Blood and urine tests will be done before each dose of cyclophos­phamide and twice after your treat­ments (on days 9 and 14 after treat­ment). These blood tests are done to make sure your blood counts are nor­mal and to mon­i­tor your liver func­tion. They also help your doc­tor to make deci­sions about your next dose of cyclophos­phamide. The nurse will arrange for your blood tests to be done at your CLSC.

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11. When will I need to see my neu­rol­o­gist while on Cyclophosphamide?

One of the Neu­rol­o­gists or a spe­cial­ist doc­tor will be on-​call for patients receiv­ing treat­ments each Wednes­day. The Neu­rol­o­gist will come to see you while you are in the Neu­ro­log­i­cal Day Centre.

Also, sched­ule a rou­tine follow-​up visit with your Neu­rol­o­gist every 6 months while on cyclophos­phamide unless your Neu­rol­o­gist sug­gests another schedule.

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12. Is there any­thing that I need to be aware of while tak­ing cyclophosphamide?

  • Alco­hol: Please drink no more than 12 alco­holic bev­er­ages per week while on cyclophos­phamide. It can increase liver enzymes.
  • Preg­nancy: If you are woman who is capa­ble of becom­ing preg­nant, you should use an effec­tive means of birth con­trol. Cyclophos­phamide may be harm­ful to the foetus.
  • Exer­cise: You may con­tinue to exer­cise while on treat­ment. Avoid con­tact sports where injury could occur for 14 days after each treatment.
  • Immu­niza­tions (vac­ci­na­tions): do not have any vac­ci­na­tions while on treat­ment with­out your doctor’s approval.

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13. What else do I need to know?

After each treat­ment increase your fluid intake. Uri­nate fre­quently for 48 hours after your treat­ment to help pre­vent kid­ney and blad­der side effects. You should drink at least eight to twelve 8-​ounce glasses of fluid per day, not includ­ing caf­feinated or alco­holic beverages.

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14. While on treat­ment, notify your doc­tor if:

  • Your tem­per­a­ture, on an oral ther­mome­ter, is above 38 degrees Celsius.
  • You have symp­toms of an infec­tion with or with­out a fever. This could be as a burn­ing feel­ing while uri­nat­ing or a cough with yellow-​green mucus.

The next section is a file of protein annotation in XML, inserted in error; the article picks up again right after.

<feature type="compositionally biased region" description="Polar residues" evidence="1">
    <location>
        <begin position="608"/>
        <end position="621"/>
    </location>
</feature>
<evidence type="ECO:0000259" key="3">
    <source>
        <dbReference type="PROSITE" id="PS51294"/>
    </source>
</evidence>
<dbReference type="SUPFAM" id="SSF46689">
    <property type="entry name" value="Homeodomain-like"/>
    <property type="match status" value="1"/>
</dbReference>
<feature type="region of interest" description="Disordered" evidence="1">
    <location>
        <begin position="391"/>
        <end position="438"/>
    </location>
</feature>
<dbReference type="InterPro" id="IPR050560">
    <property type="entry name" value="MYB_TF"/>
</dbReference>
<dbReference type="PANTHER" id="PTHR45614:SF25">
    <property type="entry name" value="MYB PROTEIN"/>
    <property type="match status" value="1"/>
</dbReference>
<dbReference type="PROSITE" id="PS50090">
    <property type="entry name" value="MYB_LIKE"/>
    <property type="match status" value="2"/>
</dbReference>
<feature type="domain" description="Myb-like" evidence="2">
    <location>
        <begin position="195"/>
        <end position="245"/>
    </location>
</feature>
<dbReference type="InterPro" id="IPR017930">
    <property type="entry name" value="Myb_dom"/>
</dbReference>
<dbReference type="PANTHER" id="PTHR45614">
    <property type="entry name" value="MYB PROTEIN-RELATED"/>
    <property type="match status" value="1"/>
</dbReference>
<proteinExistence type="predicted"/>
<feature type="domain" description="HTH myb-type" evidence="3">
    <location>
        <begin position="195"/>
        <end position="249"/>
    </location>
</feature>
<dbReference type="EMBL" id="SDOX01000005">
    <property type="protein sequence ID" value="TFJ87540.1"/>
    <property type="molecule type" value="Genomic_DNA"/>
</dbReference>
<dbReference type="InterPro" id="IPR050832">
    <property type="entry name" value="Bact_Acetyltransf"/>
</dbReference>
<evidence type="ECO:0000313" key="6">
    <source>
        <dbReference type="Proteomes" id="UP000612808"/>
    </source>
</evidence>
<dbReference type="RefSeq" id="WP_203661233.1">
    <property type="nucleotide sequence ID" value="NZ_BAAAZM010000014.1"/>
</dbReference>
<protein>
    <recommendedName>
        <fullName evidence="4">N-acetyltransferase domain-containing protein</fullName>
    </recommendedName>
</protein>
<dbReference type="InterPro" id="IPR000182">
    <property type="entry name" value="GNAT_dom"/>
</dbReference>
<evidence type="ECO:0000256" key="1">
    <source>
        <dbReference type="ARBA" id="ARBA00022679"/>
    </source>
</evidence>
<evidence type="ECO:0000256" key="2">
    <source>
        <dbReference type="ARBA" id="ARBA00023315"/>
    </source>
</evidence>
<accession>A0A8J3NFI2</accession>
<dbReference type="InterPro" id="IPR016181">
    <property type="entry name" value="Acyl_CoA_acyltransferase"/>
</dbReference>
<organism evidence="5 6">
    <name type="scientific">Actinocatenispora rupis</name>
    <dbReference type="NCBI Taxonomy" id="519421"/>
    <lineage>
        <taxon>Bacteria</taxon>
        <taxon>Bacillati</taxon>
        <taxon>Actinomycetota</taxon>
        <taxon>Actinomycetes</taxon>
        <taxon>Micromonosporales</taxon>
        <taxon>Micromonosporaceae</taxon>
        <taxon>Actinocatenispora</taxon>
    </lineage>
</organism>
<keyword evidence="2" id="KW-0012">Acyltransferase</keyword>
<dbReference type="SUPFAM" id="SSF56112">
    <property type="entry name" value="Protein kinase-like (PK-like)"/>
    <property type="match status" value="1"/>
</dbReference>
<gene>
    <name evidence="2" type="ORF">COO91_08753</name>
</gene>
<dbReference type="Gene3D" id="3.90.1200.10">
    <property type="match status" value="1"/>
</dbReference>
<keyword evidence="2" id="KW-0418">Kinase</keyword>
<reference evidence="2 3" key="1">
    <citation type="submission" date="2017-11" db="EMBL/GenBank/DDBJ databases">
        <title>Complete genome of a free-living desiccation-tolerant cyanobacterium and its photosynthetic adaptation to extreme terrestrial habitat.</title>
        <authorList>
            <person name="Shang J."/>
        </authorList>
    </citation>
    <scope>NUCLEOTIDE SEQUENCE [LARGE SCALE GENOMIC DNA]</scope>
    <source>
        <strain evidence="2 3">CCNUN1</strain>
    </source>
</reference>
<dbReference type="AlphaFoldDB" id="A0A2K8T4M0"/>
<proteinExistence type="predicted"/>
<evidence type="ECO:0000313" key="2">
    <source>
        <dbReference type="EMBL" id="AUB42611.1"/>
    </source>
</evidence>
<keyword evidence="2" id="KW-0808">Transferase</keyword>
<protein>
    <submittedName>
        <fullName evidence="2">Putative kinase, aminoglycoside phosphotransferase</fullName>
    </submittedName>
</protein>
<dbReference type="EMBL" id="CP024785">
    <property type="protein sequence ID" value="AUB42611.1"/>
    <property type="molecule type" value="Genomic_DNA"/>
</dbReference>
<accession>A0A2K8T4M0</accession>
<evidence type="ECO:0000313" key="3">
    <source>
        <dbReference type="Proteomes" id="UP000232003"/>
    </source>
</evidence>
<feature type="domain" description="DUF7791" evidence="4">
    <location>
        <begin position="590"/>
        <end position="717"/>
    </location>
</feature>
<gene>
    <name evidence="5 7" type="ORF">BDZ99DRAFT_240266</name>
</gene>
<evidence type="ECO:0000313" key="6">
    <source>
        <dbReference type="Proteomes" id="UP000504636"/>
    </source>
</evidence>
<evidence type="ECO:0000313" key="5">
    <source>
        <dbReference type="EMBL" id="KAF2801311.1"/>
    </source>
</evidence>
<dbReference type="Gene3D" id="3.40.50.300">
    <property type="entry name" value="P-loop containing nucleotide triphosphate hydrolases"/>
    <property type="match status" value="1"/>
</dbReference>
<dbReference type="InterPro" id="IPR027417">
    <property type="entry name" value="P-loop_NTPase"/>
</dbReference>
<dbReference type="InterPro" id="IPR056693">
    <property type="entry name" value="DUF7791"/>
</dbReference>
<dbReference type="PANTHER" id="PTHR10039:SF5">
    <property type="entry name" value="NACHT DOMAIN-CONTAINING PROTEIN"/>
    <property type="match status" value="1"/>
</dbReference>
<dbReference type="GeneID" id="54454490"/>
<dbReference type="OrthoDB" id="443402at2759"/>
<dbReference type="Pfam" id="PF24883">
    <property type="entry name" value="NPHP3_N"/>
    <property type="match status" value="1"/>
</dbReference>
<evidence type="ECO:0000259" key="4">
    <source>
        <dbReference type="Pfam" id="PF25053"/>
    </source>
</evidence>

• You have:
    • con­tin­ued vomiting.
    • pro­longed bleed­ing (increased bruis­ing or bleed­ing gums).
    • blood in your urine.
    • short­ness of breath.
    • or any other unusual side effects.
  • You have any other side effects that you are unable to man­age using the sug­ges­tions listed above.

image Please notify your doc­tor if you have an infec­tion or think you may have an infec­tion while on cyclophos­phamide treat­ment, so that the appro­pri­ate tests can be ordered.

If you sus­pect you are preg­nant, you MUST notify your doctor/​nurse imme­di­ately. A preg­nancy test should be done right away and your doc­tor will need to know the results before you receive your next dose of cyclophos­phamide. The med­ica­tion may be harm­ful to the foetus.

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15. Addi­tional Resources & Information


Infor­ma­tion about InfoNEURO
Neuro-​Patient Resource Cen­tre
Mon­treal Neu­ro­log­i­cal Hosp­tial Room 354
Tel: (514) 3985358
E-​mail: infoneuro@​muhc.​mcgill.​ca
Web site: http://​infoneuro​.mcgill​.ca/

This infor­ma­tion is for edu­ca­tional pur­poses only, and is not intended to replace the advice of a pro­fes­sional health­care prac­ti­tioner, or to sub­sti­tute for med­ical care.

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Writ­ten by Sylvia DeMelo, Nurse Clin­i­cal Edu­ca­tor, Neu­ro­log­i­cal Day Cen­tre and Lucy Wardell, Clin­i­cal Nurse Spe­cial­ist, Mul­ti­ple Scle­ro­sis Clinic. Edited by Eileen Beany Peter­son, MLIS, Neuro-​Patient Resource Cen­tre.
Reviewed by Drs. Amit Bar-​Or, and Dr. Yves Lapierre, Mul­ti­ple Scle­ro­sis Clinic.
Pro­duced by the Neuro-​Patient Resource Cen­tre, 2009.